“Bear!” Kaylene Patton, a primly proper pre-teen, probably in the woods for the first time in her life, stood in the dining hall doorway and shouted at the top of her lungs. The girls in her cabin jumped up from their table and raced to greet her, squealing as they ran. Three or four counselors followed, but refrained from screaming.
Ritch watched the spectacle from a distance while dumping ketchup onto a skinny cheeseburger patty.
Shane, one of the campers in the Mustang cabin looked over at Ritch and said, "Some girls sure do act kinda crazy, don't they?"
“Guess so," Ritch responded.
Paul and Pete Stone were rookie counselors from Daytona Beach, Florida. As Counselors in Training, or CITs, they didn’t have specific responsibilities for any single cabin, but helped out here and there, wherever needed. They both fancied themselves as avid surfers, skateboarders, and professional videographers, even paparazzi. In their first week at camp, they proclaimed themselves the camp historians, filming every major event, and lots of minor events, throughout the summer. For reasons only known by the camp staff, the two had been dubbed, the “stoner brothers.” Paul chased after the crowd that had surrounded Kaylene while Pete filmed the incident with his video camera.
“There’s a bear on the trail!” Kaylene yelled again, pointing to the east, adding a bit of dramatic flair, a trait she had obviously mastered long ago.
Christine was the first adult to reach the hysterical eleven-year-old. “It’s okay, Kaylene. Now tell me what happened.” Christine wore the official camp director T-Shirt – a Camp Safe Harbor shirt with the words, “Camp Director” on the back and knee-length pink shorts. A gleaming silver whistle dangled from a lanyard around her neck.
Kaylene was out of breath, or at least appeared to be out of breath. “My cabin hiked to the waterfall this morning. My counselors and the other girls came back, but I took a little longer. Eventually, I came across a giant bear on the trail. Oh, my God, I was so scared.”
“Did the bear chase you?”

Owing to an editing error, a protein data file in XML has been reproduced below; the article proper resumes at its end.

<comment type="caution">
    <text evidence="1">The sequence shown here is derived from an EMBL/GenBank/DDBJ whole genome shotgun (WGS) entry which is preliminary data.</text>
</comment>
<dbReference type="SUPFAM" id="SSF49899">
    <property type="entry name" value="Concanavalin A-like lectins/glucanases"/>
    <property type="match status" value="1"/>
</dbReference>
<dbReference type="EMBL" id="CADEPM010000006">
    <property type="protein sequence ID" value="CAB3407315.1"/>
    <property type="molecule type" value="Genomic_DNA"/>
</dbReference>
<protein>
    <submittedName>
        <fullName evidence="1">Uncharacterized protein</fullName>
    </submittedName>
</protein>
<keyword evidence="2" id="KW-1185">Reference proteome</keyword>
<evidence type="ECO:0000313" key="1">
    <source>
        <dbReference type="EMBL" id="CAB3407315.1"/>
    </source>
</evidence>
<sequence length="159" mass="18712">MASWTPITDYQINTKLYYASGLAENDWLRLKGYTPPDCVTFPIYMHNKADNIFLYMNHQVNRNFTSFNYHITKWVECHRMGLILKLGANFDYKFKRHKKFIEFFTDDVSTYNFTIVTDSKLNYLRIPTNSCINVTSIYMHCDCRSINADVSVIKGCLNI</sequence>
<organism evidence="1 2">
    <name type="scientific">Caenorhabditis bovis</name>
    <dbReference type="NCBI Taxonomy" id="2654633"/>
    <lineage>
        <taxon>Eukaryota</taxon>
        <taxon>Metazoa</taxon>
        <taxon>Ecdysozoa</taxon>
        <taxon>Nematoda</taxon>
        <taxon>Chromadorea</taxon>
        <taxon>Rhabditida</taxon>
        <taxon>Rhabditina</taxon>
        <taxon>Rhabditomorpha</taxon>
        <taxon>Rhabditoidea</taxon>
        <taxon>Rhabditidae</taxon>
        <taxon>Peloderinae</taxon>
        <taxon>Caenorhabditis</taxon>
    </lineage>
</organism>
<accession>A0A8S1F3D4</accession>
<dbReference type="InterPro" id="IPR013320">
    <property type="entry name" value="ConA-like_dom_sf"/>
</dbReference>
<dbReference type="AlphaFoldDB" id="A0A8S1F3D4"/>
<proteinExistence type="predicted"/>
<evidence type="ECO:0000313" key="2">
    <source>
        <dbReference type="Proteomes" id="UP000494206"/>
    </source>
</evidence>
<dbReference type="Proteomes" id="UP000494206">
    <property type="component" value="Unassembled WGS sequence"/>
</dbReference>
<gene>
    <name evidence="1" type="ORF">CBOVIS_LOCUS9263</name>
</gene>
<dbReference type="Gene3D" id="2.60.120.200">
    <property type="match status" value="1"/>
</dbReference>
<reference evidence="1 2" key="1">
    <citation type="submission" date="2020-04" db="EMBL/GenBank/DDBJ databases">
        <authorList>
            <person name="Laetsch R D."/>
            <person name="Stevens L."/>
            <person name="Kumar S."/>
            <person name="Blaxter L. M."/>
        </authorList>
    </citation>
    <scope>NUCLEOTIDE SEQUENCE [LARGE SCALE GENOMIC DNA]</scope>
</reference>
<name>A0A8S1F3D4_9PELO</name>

“I don’t know. I think so. As soon as I saw him, I ran back to camp. He was so mean, with big fangs and claws.”
Paul pointed a microphone at Kaylene and asked, “Was the attacking carnivore gigantuous? You know, as tall as Grey Rollen?” His brother kept the camera rolling during the interview.
“I don’t know.”
“Was he big? Say, as big as….” He turned to look at a heavy-set counselor. Then he continued, “As big as Billy?” Everyone knew Billy was one of the laziest and largest of the camp horses.
Pete focused the camera on the crowd of girls and continued filming the interview, shifting back and forth from Kaylene to the other campers.
“Is anyone else still out there, Kaylene?” Christine asked.
“No. I was the last one.”
"Yes, camper fans, the sole survivor of a confrontation with the evil predator of Camp Safe Harbor tells her story exclusively to us, the Stone brothers," Paul said into the microphone.
Melinda, who never hung around with Kaylene, was not one to let her have all of the attention. At the first break in the conversation, she announced, “Last year, I was walking down the trail and a giant deer attacked me! I thought he was going to eat me alive.”
Pete didn’t bother filming Melinda’s story. Paul didn’t comment on it. The campers seemed just as disinterested.
Christine took advantage of the awkward moment. “Let that be a lesson to all of us." She raised her head and voice so everyone in the dining hall could hear.
Pete crouched down, shooting up at Christine. Ritch realized that angle would make her look almost cartoonish.
"We should not leave our cabin groups. We should stay together at all times. There are lots of dangers in the woods and we have to be careful and always look out for each other.” She emphasized her words with jabs in the air with one finger. “None of us wants to be hurt.”
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